Elephants are very important animals for natural ecosystems. When they walk through the forest they trample softwood trees, thus allowing rain and sunshine to penetrate the ground. This promotes hardwood trees that store more CO2. They also create pathways to waterholes and fodder for other animals, who would otherwise be unable to access these life-giving sources.

Asian elephants are on the endangered species’ list of The International Union for Conservation of Nature (IUCN). According to the IUCN, there are less than 40,000 Asian elephants left on the planet. They live in forested regions of India and throughout Southeast Asia, including Myanmar, Thailand, Cambodia, and Laos. But 55% (27,000) of them are in India, their last bastion. Asian Elephants 101 shows the problems they are facing there.

Human elephant conflict (HEC) is rampant, due to the unprecedented human population growth in India, driving competition for space. Reckless development and land use have decimated 80% of wildlife habitats. Starving elephants leave the forests and venture into croplands to quell their hunger, which triggers the farmers to retaliate by killing them. Another major issue facing elephants in India is their illegal capture. On the one hand, some people revere these iconic animals, but on the other hand, they torture and exploit them for profit behind the veil of culture and religion. The documentary shows how confinement and constant abuse traumatize these animals, leading to Post Traumatic Stress Disorder (PTSD).

Iyer said to The Hindu, “Male elephants are declining dramatically, as they are targeted by poachers for their tusks, and exploited in ‘cultural festivals’ of Kerala. Of the 27,000-odd wild elephants, just over 1,000 of them are bull elephants. This will inevitably cause inbreeding, leading to deformities and deadly diseases, threatening the long-term survival of the species.”

A Voice for the Elephants

Sangita Iyer with an Asian elephant
Sangita Iyer with an Asian elephant

The Voice of Asian Elephants Society aims to protect endangered Asian elephants and their habitats in India, while also ensuring that native people and those living near the forest fringes have their basic needs met so they can coexist peacefully with these magnificent animals. It actively helps elephants through six mandates.

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  1. Create elephant corridors and restore their lost habitat.
  2. Alleviate HEC through capacity building and training programs for the local communities.
  3. Provide the native people near the forest fringes with basic necessities and survival tools.
  4. Organize youth empowerment programs to cultivate empathy and compassion for elephants.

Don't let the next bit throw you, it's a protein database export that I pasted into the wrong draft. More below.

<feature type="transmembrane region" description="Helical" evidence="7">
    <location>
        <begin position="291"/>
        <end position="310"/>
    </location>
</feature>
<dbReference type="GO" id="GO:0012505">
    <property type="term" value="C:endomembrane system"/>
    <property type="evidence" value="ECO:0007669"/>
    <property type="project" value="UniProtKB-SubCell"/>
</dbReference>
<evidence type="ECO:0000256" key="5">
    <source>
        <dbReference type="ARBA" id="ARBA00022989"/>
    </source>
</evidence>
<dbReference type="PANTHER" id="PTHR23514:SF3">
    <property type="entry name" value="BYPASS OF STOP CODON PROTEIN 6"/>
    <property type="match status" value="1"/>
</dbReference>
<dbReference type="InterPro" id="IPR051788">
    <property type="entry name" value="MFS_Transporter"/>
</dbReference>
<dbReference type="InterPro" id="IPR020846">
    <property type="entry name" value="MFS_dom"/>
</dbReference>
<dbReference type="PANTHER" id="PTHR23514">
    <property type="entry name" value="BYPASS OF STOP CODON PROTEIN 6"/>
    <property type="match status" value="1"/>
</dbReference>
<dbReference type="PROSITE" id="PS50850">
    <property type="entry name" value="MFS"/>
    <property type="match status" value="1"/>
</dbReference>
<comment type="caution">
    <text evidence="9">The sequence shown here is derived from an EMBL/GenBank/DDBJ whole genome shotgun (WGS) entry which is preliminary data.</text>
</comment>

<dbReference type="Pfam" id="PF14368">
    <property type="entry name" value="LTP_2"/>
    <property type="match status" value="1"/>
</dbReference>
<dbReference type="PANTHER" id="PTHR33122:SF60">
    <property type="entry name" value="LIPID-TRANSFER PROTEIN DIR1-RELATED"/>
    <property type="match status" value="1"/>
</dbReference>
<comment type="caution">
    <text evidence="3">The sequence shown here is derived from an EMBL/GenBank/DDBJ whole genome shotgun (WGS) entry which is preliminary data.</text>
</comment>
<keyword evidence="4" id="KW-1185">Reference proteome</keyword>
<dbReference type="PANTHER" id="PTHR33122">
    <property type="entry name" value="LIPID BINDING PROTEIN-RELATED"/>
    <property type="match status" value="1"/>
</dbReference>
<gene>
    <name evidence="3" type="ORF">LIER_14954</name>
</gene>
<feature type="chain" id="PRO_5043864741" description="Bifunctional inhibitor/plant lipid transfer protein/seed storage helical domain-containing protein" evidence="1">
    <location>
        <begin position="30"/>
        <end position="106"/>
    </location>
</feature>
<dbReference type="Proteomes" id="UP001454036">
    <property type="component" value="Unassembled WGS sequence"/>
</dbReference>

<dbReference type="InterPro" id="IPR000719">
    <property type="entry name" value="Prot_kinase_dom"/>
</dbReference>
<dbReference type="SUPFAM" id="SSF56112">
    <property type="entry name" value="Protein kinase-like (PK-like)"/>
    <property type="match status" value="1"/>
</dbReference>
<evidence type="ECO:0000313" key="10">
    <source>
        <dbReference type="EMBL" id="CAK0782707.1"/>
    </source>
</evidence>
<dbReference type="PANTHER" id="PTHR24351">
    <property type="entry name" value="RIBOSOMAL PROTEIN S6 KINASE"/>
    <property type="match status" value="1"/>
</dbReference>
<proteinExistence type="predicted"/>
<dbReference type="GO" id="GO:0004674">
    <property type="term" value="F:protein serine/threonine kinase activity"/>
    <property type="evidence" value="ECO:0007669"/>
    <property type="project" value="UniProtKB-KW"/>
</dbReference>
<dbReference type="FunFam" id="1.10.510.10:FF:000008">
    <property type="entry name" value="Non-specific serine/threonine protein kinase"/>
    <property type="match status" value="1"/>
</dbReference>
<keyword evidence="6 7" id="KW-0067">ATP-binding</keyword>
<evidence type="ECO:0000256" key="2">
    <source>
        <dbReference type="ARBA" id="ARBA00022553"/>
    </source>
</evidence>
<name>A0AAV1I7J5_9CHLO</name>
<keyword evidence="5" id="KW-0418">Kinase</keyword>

5. Conduct sensitization workshops for bureaucrats, law enforcement authorities, religious institutions, and decision-makers.
  6. Provide capacity building and hands-on training for elephant handlers (mahouts) to foster compassionate treatment of captive elephants.

“When you meet the elephants in person they are so gentle, reflective, and soft.” – Sangita Iyer, The Elephant Matrix

What Can We All Do to Help?

An Asian Elefant from Asian Elephants 101
An Asian elefant from Asian Elephants 101

The first thing everyone can do is to boycott any organization that exploits these animals, in  particular, circuses with animals, zoos, and the tours that include elephant rides. Iyer explained more:

“If you have an elephant ride on your bucket list, cancel it! Why is it horrible to ride an elephant? First of all, Asian elephants have a protruding spine. They have to carry a massive chair weighing approximately 300 kilos. And, on top of that, many people are also heavy. So, they end up carrying 500 or 600 kilos of weight on their back. Many of them collapse from heat exhaustion. Do not ride an elephant, do not attend circuses because, by doing that, you are facilitating the abuse.

 “These poor elephants standing beneath the scorching sun, deprived of food, water, and shelter. Nothing to protect them from the hot sun. People need to be aware. Just look down, look at their legs. Their chains cutting into the ankles, blood oozing out of their flesh, the tumors on their hips. It’s unbearable.”

You can also support projects to help elephants in India. One of them is to save elephants in West Bengal from deadly accidents in train tracts. It will install EleSensors that would alert the train drivers of their presence nearby, so they can slow down. There is a Globalgiving page set up to crowdfund for it.

“It’s just really heartbreaking to see how these elephants have been ripped apart from their families, subjugated, just so humans can be entertained in zoos, circuses, as well as these so-called cultural and religious festivals.” – Sangita Iyer, The Elephant Matrix